Stirling, the next-generation security suite that Microsoft first unveiled in beta at last year's RSA Conference, now offers a partner program in which it shares its application programming interface with other security vendors to help provide enterprises with a more integrated view of security events. Initial Stirling partners include Brocade, Guardium, Imperva, Juniper Networks, Kaspersky, Q1 Labs, StillSecure, Sourcefire, RSA, and TippingPoint.
The Forefront Stirling security suite basically integrates the security of desktops, servers, applications, and network devices with a common interface that lets each Forefront security product under Microsoft's Stirling line -- Forefront Client Security, Forefront Security for Exchange Server, Forefront Security for SharePoint, and Forefront Threat Management -- share and use security information with one another to automatically mediate threats. The new Stirling partner ecosystem extends that capability to partners' security tools, as well.
"There's not one [vendor] who can see all the threats by itself," says JG Chirapurath, director of Microsoft's identity and security business group. "Some may catch some threats sooner than others...the community really has to stand together and share information."
To date, client, server, and network security are typically separate. "In the past, if the edge detects an attack, only the edge knows about it and has to deal with it, and if the edge fails, the attack can progress inside," Chirapurath says. "With Stirling [and its partners], the edge sees the attack and passes that information through the framework to the server and client, and all tiers immediately know what's up at the edge."
Security experts say Microsoft's strategy of opening up Stirling's API shows just how pragmatic the software giant has become in how it approaches overall security.
"Sterling is a very ambitious security undertaking. If it were any other company besides Microsoft, there's no way they could do all of this," says Alan Shimel, chief strategy officer for StillSecure, which has incorporated the Stirling interface into its Strata Guard IDS/IPS and VAM vulnerability management system. "They want to do security event management from the end point to network security. But they recognize that they are weak in the network security piece, specifically around network-based intrusion prevention...this [ecosystem] is an example of the kind of security event and other information that Stirling will integrate, and it delivers something to enterprises that they don't have today."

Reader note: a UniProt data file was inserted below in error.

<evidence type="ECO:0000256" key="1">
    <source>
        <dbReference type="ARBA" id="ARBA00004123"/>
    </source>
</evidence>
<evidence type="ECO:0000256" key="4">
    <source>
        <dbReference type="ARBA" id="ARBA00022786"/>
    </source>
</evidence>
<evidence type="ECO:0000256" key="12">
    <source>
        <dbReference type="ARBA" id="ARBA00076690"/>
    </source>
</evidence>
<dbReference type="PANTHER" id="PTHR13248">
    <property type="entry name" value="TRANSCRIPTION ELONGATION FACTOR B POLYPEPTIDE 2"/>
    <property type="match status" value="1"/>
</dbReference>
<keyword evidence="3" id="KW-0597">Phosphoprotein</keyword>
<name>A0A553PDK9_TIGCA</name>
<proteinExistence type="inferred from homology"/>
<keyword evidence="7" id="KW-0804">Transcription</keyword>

"Stirling is a major part of Microsoft's plan to take back responsibility for securing their platform and reversing the error in judgment that passed this to third parties initially," says Rob Enderle, principal with Enderle Consulting. "Security is a big portion of how buyers view the quality of Microsoft's platforms, yet to sell security products, third parties have to aggressively find and point out security issues and effectively damage the perception of Microsoft's product quality. Microsoft would like to fix this."
Stirling, which includes a central management console as well as Forefront Client Security, has been a long time coming -- Microsoft first announced its plans for Stirling in June 2007. "It helps validate Microsoft as a major security player, making all related offerings more credible long-term," Enderle says, but notes Stirling is still "young and untested."
Meanwhile, Microsoft also rolled out Forefront Online Security for Exchange, a security service for its email offering. "It's a hosted email filter and anti-malware service for Exchange that sits in the cloud," Chirapurath says. "This is our first official Forefront online offering. Expect to see a series of cloud offerings."
The service, which ties into Active Directory, also is another move by Microsoft to unify its security and identity management offerings. As part of that strategy, the company said today it will offer all of its identity management tools under the Forefront brand name, as well.
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